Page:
Get a scarf and move around the room to the beat as the game continues. (this is for classes that have lots of self-control and leadership)
The END of the Game CAUTIONS
Kids get excited when it’s down to the last 4, 3, 2 and so I stop the game and remind them of a couple of safety and sportsmanship items.
What do you say at the end of the game? “Congratulations” to the winner and “Good game” to the one who did not win. (or whatever sportsmanship ideas you want to impart) Many times when I ask the question, kids automatically recite what they’ve learned from their after-school sports)
While we want to be excited at the end of the game, we will use our words so no jumping, touching, slapping on the back, etc.
Pass the Pumpkin
Here’s the link to this wonderful game that can be used ALL year. Of course it’s great for Halloween. If your school doesn’t celebrate Halloween, change the words. Instead of “Halloween is here” sing “Pumpkin time is here.”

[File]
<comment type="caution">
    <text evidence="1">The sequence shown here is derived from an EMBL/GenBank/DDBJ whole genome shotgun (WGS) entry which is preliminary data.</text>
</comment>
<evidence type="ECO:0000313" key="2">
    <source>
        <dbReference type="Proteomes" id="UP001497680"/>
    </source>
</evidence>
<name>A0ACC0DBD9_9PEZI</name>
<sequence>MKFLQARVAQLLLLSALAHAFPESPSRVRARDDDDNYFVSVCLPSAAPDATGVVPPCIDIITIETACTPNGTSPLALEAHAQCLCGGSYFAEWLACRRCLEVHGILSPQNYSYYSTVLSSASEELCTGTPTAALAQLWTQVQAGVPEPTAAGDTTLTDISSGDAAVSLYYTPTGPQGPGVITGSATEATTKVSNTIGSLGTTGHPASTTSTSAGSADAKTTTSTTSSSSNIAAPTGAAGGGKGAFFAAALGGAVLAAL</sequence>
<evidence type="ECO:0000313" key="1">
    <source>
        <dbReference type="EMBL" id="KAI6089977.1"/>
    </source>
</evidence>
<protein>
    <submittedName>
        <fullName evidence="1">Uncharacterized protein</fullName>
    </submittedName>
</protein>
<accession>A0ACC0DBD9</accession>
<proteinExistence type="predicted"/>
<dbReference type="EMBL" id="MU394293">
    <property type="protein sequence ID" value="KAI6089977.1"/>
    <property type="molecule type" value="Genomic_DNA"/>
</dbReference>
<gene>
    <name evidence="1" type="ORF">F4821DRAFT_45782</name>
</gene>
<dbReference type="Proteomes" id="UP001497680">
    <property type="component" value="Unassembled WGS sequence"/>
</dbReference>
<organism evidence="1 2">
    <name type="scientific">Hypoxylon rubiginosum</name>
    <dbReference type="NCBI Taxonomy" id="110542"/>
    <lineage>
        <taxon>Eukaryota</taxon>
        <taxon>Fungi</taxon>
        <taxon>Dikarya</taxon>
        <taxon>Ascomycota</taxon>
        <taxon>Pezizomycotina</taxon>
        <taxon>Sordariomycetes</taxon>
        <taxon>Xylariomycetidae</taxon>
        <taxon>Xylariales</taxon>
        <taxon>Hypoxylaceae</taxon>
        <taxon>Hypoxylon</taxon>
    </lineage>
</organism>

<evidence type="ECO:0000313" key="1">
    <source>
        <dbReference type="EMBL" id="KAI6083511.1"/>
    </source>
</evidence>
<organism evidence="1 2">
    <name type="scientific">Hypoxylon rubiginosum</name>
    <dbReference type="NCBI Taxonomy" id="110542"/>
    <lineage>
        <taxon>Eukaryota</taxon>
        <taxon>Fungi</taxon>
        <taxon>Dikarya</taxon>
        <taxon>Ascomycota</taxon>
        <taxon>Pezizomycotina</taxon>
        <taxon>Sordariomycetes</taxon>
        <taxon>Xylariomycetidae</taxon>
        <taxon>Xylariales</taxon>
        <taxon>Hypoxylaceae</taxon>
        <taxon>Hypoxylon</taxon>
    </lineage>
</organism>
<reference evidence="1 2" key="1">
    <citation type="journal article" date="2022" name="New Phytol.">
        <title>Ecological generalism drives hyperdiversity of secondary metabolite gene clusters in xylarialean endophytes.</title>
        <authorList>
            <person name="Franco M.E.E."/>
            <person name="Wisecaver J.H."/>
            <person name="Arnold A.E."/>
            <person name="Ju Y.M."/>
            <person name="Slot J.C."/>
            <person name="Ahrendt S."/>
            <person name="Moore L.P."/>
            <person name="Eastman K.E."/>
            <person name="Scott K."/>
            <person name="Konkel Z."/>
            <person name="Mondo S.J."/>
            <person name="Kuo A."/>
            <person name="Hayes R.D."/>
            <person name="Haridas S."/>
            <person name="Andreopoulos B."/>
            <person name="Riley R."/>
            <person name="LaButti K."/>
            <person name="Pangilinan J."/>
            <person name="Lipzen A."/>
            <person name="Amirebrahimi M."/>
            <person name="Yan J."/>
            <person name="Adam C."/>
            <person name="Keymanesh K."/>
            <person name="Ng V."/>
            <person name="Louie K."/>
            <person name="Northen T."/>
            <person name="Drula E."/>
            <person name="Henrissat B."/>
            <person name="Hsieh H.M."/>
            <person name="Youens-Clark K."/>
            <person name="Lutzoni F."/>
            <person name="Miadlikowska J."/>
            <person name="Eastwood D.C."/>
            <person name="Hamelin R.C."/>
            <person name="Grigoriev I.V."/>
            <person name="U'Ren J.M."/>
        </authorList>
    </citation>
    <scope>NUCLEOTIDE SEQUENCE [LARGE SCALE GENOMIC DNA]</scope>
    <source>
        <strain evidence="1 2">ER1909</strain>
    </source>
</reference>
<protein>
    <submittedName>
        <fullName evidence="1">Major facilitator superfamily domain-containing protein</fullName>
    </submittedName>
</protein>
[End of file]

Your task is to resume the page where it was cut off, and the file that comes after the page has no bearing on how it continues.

Check out my lyrics writing activity for the spring where I asked kids what you would pass that is spring related.
In and Out
This is a perfect game for first and second graders, even third.
The challenge is to get them to keep passing on the rests.
This rhyme is great for teaching or reinforcing quarter notes and rests!
You want your beginning-of-the-year music activities to be that perfect combination of fun and learning. Here you’ll find some name games and activities that will have your students interacting on the very first day in music class.
On this page…
Beginning of the year music activities should let the teacher and students hear and interact with student names. Here are some fun lessons for all grade levels.
Name Name, What’s the Name?
The Never-Ending Name Game
This lesson plan is best spread out over multiple days.
Lesson 1: Introduction
Sitting in a circle works best
T speaks every student’s first name and students echo
T speaks and claps student’s first name and all students echo
Ss clap and speak their own name and class echoes
Ss clap and speak their own name and NO echoes, just right around the circle.
Same as K-2 above.
Go around circle and Ss only clap their name, no speaking.
Go around circle and class claps and speaks every student’s name.
Go around circle and class claps, no speaking, everyone’s name.
The class claps each student’s name going right around the circle (this is a fun challenge)
Rhythm & Accent